A typical case of HIV infection

Posted on November 12, 2015 by drtan

Not every case of HIV infection follows the textbook but sometimes it does.


This is the story of Mr. V. Most doctors will find this story dull because of its predictability. However, I thought of sharing this to show everyone that sometimes, only sometimes, the textbook gets everything right.


Mr. V migrated to Singapore many years ago and was working for a construction company. He visits Thailand very often usually for a short holiday to get away from the hustle, bustle and stress of Singapore.


Songkran is his favourite time to visit Thailand. He loved having to put his mobile phone and wallet in a ziplock bag and getting drenched out in the streets ofBangkok.


When inBangkok, he would occasionally smoke some Crystal Meth and very occasionally even snort some Cocaine. But he never went overboard and always made sure he was clean before coming back to Singapore. He could easily go for months without any drugs and so he really did not consider himself an addict.


When he did do drugs, he never liked to do them alone. He always had at least 1 person (always a sex worker) and sometimes even 2 sex workers doing drugs with him. Mr. V enjoyed sex with both men and women.


This year as usual, Mr. V went up toBangkokfor a short holiday during Songkran. He decided that he wanted to snort some Cocaine. So he engaged the services of 2 lady sex workers and bought himself a small amount of Cocaine.


They all went back to his hotel room and started their party. According to Mr. V he did only a very small amount of Cocaine. Only 2 thin short strips. Soon after, the women with him wanted more drugs. They brought with them some Crystal Meth. Instead of smoking it, they wanted to shoot themselves up. Mr. V was initially reluctant but after some persuasion, he agreed. They shared the same needle and syringe and started shooting themselves up with Crystal Meth.


As Mr. V started to get high he began “fingering them vigorously” (his words, not mine) and ended up having unprotected sex with 1 of the women.


3 weeks later after that event, Mr. V developed a high fever. His temperature was persistently above 38.5˚C even though he was taking Paracetamol regularly. 3 days after the fever came on, he started having a severe sore throat. A day after that, a rash broke up over his face and upper chest. His colleagues saw the rash and became very concerned. They literally forced him to see a doctor even though Mr. V insisted that all he needed was a few days of rest.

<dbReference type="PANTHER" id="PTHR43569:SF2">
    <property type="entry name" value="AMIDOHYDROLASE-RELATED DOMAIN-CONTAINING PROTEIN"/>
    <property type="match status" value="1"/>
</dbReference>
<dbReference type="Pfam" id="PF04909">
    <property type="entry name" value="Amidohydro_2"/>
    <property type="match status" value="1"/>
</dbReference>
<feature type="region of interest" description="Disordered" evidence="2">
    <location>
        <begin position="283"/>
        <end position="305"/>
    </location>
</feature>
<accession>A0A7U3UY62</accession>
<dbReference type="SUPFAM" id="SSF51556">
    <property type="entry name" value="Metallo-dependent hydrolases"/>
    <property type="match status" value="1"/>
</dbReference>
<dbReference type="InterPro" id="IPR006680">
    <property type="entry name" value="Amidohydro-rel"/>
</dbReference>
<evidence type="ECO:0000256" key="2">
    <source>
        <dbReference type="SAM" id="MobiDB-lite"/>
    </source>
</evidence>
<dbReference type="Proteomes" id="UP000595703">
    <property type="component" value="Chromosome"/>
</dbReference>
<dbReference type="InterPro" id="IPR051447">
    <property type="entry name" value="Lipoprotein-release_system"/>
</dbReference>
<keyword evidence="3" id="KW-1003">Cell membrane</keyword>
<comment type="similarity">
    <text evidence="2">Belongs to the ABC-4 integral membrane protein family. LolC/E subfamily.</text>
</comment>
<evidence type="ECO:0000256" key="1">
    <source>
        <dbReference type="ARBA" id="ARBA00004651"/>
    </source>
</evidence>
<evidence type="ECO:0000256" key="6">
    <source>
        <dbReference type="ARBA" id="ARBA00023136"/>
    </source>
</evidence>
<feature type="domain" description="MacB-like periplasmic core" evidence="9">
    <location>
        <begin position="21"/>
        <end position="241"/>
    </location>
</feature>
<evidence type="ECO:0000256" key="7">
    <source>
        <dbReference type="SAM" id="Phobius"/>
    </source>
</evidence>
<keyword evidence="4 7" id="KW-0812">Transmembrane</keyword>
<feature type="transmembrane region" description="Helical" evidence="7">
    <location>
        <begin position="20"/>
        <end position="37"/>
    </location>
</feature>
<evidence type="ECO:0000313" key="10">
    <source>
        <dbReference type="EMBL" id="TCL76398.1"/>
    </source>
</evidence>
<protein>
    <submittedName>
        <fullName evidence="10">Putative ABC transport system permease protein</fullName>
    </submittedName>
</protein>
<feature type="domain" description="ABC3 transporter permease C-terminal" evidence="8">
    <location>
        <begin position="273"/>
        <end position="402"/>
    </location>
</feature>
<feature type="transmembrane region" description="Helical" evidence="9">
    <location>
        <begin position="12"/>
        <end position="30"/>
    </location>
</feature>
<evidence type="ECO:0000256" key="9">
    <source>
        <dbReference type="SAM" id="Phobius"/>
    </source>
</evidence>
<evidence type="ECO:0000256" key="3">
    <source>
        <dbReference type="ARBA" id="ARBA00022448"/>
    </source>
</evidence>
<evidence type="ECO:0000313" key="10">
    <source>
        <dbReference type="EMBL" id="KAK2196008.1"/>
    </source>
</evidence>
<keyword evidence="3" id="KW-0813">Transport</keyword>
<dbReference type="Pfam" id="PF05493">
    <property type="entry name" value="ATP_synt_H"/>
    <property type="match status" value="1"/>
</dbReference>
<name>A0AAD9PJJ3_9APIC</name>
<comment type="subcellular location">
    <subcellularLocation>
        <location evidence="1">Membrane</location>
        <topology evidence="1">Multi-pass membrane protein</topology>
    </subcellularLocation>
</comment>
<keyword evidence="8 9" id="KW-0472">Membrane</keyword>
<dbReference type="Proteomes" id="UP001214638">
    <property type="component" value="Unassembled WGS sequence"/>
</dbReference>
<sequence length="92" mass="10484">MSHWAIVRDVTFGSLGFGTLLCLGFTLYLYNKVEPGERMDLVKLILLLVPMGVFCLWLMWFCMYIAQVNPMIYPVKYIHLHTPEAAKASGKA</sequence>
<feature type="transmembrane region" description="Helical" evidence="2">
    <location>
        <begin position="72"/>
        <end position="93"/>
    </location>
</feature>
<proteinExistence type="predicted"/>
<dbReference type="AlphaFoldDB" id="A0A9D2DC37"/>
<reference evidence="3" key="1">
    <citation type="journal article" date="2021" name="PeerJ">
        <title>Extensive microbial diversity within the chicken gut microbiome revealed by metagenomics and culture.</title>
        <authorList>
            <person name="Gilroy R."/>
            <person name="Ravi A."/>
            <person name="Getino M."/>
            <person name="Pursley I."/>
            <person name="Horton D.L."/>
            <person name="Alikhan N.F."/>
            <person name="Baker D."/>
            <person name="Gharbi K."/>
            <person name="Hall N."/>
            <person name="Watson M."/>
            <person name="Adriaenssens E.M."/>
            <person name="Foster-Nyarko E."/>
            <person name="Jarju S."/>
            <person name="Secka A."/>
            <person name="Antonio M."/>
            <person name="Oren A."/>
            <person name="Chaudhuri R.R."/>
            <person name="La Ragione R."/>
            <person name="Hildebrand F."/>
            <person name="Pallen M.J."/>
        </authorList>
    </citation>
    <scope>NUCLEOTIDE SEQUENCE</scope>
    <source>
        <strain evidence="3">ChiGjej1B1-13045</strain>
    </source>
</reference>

One of Mr. V’s colleagues was a patient of mine and encouraged him to see me. Nobody suspected that he had anything more than a viral sore throat.


When I saw Mr. V, he actually looked very healthy. He did not appear ill at all. He was slightly flushed from the fever and his rash looked very much like that of an allergy. He told me he felt fine and everyone was making too much of a big deal out of all of this. When I examined him I found his body temperature was 38.7˚C. The back of his throat was covered with large painful ulcers and there were multiple swollen lymph nodes on his neck the size of cherries.


“Have you had any risky sexual encounters lately?” I asked.


“Why do you ask doctor? You think this is an STD?” Mr. V replied.


“Well”, I said “The ulcers could be Herpes. But the problem is symptoms of STDs and even HIV are very similar to other viral infections so it is very hard to tell. If there was a risky encounter we may think of running some tests.”


“I was in Thailand about 3 weeks back. Nothing particularly risky. I visit Thailand quite a lot. Last year I had a full STD check including HIV and it was all OK.” Said Mr. V.


“Was what happened 3 weeks back risky?” I asked.


“Hahaha! Doc! I can’t tell you! I don’t want to get into trouble. You have to record all this down right?” Mr. V said.


“Yah. OK, you don’t have to tell me but why don’t we run some tests just to be sure.” I suggested.


Mr. V agreed and we conducted a bunch of tests including the rapid HIV Combo test. As the story goes, the test turned positive.


As it turned out, Mr. V had a rather aggressive strain of HIV. By the time we measured his viral load, it was more than 100,000 copies per ml of blood. His CD4 cell count had also dropped to below 350 and his CD4 ratio was only 13%.


Mr. V continued to see me for treatment. Within a month of starting HAARTs, his viral load fell to an undetectable range. His CD4 cell count continued to drop for the first few months but eventually stabilized and started rising again.


Mr. V was also tested positive for Syphilis which we treated.


Over these month, he slowly got more comfortable talking to me and realised that telling me his whole medical history was not going to land him in hot soup with the Singapore authorities. Bit by bit, the story that you see above came out.


I have really not come across a HIV case as typical as Mr. V. He had all the risk factors and all the symptoms. The silver lining to this is Mr. V did not lose hope. He stuck with his treatment and is now back to full health. He still visits Thailand. Although he does not tell me directly, I have a sneaking suspicion he still occasionally does some drugs and engages some sex workers.